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New home sales fall amid historically low supply
11.02.2017
    New home sales plunged in Shanghai last month amid historically low supply, suggesting extremely sluggish sentiment among both home buyers and real estate developers as tightening measures continued to bite.
     
    The area of new homes sold, excluding government-funded affordable housing, dropped 36.9 percent from September to 335,000 square meters, Shanghai Centaline Property Consultants Co said in a report released yesterday. Year on year, that saw a dive of 61.4 percent.
     
    “It must be the worst performing October in history and probably the lowest monthly volume registered in the city since 2012,” said Lu Wenxi, senior manager of research at Shanghai Centaline. “That was roughly equivalent to the weekly volume in 2016, hindered most by extremely slack new supply.”
     
    Around the city, only one project totaling 7,400 square meters of new houses were released in October, down 96.7 percent from September. That was partly caused by the Mid Autumn and National Day holidays, which both fell last month.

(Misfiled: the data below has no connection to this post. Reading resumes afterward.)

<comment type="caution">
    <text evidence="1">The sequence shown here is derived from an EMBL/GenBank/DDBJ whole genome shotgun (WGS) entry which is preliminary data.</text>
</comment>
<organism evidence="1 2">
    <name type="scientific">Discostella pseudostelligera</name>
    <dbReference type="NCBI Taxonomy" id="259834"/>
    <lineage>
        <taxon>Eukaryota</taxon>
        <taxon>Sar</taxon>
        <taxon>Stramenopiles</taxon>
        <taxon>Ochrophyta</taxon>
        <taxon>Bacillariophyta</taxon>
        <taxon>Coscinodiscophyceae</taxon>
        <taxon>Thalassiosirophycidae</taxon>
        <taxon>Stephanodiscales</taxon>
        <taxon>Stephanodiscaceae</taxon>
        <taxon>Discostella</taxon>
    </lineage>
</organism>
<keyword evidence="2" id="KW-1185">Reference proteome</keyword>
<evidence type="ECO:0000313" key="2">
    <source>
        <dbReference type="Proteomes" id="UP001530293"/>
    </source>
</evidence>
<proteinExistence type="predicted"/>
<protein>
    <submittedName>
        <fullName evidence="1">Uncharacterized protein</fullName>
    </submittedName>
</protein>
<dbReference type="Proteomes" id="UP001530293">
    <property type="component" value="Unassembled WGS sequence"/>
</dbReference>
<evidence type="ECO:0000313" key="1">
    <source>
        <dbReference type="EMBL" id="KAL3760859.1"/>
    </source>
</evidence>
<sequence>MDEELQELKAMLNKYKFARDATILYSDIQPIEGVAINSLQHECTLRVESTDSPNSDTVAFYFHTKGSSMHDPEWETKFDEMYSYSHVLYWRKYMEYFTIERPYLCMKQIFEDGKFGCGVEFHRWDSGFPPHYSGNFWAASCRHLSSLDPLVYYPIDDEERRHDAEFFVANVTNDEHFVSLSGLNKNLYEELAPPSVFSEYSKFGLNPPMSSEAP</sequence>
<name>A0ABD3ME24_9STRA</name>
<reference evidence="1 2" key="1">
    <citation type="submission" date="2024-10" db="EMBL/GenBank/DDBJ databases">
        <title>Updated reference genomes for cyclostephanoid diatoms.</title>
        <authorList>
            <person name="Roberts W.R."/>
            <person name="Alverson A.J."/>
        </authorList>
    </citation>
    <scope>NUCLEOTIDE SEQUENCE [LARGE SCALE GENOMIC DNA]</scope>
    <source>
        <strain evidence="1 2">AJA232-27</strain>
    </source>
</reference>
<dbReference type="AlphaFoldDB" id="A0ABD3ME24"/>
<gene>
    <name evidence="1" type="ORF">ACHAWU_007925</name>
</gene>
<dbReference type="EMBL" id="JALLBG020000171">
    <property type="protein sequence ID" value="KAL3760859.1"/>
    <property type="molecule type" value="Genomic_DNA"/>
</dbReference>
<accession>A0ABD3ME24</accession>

The new homes were sold for an average 48,171 yuan (US$7,246) per square meter, a month-on-month rise of 5.3 percent.
     
    Nine of the 10 most sought-after projects cost between 30,000 yuan and 60,000 yuan per square meter, with the remainder priced at below 30,000 yuan per square meter, according to Centaline data.
     
    In addition to sluggish new supply, a lackluster existing property market also affected transactions in the new housing market.
     
    “As rein-in policies to curb speculation remained unchanged, the local existing home market also suffered a major retreat,” said Zhang Yue, chief market analyst at Shanghai Homelink Real Estate Agency Co. “Many buyers seeking new houses won't be able to enter the market until their old properties are sold.”
     
    The city’s new home inventory now stands at around 5.11 million square meters, or over 33,000 units, down from 6.03 million square meters, or about 40,000 units, by the end of June, according to Homelink data.